When plastic was first developed, it became a hot new trend for its sturdiness, its diverse applications, and its convenience.
Plastic goods of all kinds quickly came into being, ranging from Tupperware to machine parts, to plastic bags. It took years before we figured out that its very durability was also a potential hazard.
Because plastic doesn’t break down, we are becoming inundated with garbage made from it. Microbeads and other small plastic goods are posing a health hazard to wildlife, and we even have clumps of plastic bags the size of islands floating in our oceans. What to do with our plastic waste has become a real problem.
Happily, that may be about to change, according to a report from Smithsonian.
Product designer Lucy Hughes recently won the James Dyson Award because she developed a transparent, biodegradable, plastic-like film that can be used instead of a lot of single-use food packaging. She calls it MarinaTex.
The website for the product says it can be used for things ranging from bags to replacing the clear cling film used in a lot of packaging.
It’s completely organic and lacks any chemicals that would make it harmful to animals if it were consumed, and, best of all, it’s fully compostable and only takes about six weeks to break down in a soil environment.
Every year, the award is given to a newly-graduated engineer or designer who has found an innovative method of dealing with a real problem. In this case, the ever-accumulating amount of our plastic waste.
When she was still just a student at the University of Sussex, she was already interested in finding ways to make use of things that people usually threw away.
During her student days, she made a visit to a nearby fish processing plant. That trip left her thinking about the amount of waste involved n the process. When she finished her visit, she carried away with her a quantity of the waste produced by the plant.
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Hughes says she has always loved the ocean, and she was very bothered by certain statistics such as the idea that by 2050by weight, the oceans will contain more plastic than fish.
About 40% of plastic packaging is only used once before its discarded, and a lot of it eventually makes it way into the oceans. She dreamed of finding a sustainable solution that would allow us to reduce the amount of waste we are throwing away, on the grounds that it’s always better to reuse material than to consume virgin resources.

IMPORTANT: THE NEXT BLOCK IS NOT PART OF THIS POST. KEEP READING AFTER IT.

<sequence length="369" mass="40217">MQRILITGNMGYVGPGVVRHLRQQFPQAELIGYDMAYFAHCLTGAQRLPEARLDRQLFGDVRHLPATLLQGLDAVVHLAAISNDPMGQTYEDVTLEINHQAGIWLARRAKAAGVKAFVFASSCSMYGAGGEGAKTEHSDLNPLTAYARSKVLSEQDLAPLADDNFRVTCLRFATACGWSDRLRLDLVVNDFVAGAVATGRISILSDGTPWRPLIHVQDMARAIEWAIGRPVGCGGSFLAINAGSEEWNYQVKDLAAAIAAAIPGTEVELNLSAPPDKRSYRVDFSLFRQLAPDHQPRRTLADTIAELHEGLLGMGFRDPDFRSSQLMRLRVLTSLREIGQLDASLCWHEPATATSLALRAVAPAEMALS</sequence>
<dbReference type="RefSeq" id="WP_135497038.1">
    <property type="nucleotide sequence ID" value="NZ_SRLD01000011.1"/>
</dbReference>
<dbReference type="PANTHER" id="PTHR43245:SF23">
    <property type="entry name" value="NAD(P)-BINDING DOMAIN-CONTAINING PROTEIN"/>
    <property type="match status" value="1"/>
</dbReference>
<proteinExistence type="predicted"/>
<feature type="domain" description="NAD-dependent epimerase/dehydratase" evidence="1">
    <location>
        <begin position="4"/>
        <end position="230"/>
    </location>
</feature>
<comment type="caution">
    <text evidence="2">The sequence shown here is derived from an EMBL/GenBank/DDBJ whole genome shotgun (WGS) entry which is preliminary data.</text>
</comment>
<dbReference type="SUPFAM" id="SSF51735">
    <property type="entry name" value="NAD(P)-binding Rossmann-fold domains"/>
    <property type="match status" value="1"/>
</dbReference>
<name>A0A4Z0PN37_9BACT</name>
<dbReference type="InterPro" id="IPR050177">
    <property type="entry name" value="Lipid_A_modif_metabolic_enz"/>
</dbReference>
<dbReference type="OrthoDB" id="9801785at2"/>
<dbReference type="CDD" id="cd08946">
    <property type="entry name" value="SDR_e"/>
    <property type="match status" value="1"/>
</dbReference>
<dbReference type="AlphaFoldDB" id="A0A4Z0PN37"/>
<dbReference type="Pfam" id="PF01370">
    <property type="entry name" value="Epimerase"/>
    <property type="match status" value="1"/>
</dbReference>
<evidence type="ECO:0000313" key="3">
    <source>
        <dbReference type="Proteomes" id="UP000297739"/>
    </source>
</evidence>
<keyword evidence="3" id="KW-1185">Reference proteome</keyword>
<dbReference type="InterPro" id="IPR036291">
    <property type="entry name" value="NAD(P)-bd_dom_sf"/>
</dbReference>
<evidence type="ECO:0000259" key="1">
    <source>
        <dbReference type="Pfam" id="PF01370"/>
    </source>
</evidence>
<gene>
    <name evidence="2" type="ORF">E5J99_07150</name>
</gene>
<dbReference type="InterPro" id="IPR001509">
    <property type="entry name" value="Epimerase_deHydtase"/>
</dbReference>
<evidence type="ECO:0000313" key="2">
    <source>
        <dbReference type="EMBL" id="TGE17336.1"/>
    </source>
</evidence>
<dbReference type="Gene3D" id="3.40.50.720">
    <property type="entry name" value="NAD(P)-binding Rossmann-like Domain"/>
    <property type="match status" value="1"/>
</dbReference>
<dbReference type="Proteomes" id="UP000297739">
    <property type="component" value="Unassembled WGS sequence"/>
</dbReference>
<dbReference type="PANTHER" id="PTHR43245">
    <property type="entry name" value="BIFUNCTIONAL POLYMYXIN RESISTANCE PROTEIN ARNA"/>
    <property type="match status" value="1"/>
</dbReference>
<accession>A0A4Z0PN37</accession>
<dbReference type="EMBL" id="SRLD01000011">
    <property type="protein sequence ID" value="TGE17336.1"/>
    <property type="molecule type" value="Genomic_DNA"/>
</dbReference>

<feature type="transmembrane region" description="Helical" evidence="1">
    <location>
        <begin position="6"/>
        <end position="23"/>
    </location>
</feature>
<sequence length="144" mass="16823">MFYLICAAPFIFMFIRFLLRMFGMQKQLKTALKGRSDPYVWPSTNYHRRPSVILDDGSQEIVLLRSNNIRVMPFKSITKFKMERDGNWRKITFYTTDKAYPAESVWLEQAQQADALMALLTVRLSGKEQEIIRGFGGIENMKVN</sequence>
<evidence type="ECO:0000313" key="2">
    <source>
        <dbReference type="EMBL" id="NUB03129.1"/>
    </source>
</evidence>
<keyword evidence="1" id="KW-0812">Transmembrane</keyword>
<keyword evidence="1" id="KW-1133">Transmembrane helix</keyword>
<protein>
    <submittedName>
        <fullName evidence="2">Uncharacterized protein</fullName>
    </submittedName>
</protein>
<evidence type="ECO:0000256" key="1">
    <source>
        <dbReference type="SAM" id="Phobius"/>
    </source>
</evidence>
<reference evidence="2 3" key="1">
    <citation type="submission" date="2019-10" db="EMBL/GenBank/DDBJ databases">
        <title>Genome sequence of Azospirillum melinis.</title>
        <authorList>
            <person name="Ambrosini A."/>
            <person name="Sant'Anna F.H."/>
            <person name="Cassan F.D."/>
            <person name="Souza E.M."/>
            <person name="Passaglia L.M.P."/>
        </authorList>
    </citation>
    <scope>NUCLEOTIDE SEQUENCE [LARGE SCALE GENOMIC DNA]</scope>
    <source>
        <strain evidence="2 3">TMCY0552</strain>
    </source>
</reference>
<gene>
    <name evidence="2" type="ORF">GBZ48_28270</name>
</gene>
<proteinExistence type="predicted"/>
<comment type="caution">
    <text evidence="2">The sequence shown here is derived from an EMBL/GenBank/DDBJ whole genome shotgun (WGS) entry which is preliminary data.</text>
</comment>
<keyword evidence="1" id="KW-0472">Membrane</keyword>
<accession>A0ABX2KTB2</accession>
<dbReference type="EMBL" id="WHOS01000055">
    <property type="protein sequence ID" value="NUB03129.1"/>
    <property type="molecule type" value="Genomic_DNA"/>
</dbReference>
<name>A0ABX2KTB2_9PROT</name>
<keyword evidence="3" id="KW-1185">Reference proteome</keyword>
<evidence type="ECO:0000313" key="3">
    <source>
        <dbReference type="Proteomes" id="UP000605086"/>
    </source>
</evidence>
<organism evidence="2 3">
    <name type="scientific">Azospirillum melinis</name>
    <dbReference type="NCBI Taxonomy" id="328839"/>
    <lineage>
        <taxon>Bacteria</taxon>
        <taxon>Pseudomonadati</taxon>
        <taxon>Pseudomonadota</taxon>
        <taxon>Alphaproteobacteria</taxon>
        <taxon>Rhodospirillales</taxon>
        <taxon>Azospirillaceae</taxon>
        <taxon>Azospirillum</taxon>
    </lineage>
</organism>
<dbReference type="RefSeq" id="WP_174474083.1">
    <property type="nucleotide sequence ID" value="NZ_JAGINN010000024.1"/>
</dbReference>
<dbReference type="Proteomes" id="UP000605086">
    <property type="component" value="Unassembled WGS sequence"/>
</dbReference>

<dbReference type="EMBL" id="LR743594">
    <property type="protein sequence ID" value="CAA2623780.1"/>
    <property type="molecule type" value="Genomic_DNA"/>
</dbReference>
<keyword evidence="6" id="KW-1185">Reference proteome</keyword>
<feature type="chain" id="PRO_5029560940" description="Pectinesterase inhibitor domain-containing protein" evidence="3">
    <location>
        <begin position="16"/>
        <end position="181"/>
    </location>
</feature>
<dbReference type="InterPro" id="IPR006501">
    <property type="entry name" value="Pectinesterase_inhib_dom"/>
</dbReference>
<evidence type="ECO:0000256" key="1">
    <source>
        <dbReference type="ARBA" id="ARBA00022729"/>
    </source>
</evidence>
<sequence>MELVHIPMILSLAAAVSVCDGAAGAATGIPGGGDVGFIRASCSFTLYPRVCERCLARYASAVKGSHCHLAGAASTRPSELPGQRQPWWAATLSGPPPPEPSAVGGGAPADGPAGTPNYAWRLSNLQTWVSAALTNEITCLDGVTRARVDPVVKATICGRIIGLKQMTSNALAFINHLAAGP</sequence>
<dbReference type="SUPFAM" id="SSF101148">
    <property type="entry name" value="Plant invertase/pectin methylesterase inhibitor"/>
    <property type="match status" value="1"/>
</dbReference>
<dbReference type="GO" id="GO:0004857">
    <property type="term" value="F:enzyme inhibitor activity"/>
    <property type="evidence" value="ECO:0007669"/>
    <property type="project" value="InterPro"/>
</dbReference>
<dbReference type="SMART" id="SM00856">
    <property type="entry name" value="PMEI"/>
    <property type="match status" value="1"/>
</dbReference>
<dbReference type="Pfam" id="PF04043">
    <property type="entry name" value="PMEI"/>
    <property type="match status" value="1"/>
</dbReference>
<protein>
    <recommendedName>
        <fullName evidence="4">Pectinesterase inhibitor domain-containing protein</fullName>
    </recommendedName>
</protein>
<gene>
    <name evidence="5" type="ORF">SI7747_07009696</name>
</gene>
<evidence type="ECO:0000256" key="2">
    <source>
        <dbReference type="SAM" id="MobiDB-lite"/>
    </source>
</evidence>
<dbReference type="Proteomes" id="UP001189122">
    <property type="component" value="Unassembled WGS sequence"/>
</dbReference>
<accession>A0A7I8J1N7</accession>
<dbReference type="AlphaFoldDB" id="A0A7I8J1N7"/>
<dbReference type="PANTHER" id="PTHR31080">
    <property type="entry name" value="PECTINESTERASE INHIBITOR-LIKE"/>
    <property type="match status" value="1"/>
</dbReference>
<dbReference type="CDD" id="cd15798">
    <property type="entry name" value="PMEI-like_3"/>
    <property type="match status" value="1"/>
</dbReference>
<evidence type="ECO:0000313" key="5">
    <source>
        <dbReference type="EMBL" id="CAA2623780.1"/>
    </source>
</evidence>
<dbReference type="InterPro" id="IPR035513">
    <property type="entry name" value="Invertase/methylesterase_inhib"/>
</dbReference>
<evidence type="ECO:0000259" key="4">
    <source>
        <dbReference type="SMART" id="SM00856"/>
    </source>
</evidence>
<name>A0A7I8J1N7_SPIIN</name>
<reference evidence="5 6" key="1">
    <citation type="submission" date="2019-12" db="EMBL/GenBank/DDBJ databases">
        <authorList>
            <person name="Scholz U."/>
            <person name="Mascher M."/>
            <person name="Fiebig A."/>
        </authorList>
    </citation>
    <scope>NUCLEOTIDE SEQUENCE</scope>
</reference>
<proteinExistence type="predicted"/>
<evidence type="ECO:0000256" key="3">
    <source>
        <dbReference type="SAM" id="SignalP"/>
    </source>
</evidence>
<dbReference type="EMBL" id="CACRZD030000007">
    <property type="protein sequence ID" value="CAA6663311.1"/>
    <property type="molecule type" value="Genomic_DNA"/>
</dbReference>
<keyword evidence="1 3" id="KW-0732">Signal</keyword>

Which takes us back to the fish processing plant. Hughes devoted her time to trying to figure out what she could do with the material she brought back from that visit, and the result was MarinaTex, which is made from the discarded skins and scales of fish.
It took more than 100 experiments before she found the optimal composition for the material, but the final result is amazing.
Despite its unorthodox source materials, it’s not only safer and more sustainable than petroleum-based plastics, it’s also stronger, making it an even better material for producing things like bags.
Not only does MarinaTex use waste material as its core components, the process of producing is also easy on the environment, since it doesn’t rely on using a lot of heat or use much energy.
The waste from a single Atlantic cod fish is enough to produce 1,400 bags made of new material.
Hughes’ site for the product talks about the values it operates from, and the first one is about form, function, and footprint.
She says that many designers operate with the first two of those factors in mind, but don’t necessarily spend as much time thinking about the last piece.
It’s her firm belief that considering what impact a product will have on the world in general is just as important as how a thing looks or how well it works.
She also points out that a product’s life cycle doesn’t automatically end when it’s disposed of. Some things which are useful for a while can be very difficult to rid of in a way that doesn’t cause problems down the road, like plastics.
As a result, it’s important to think about issues related to waste and disposal as part of the design process.
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Finally, in finding ways to use things once they become waste, designers are contributing to an economy that is circular and regenerative. In other words, waste isn’t worthless.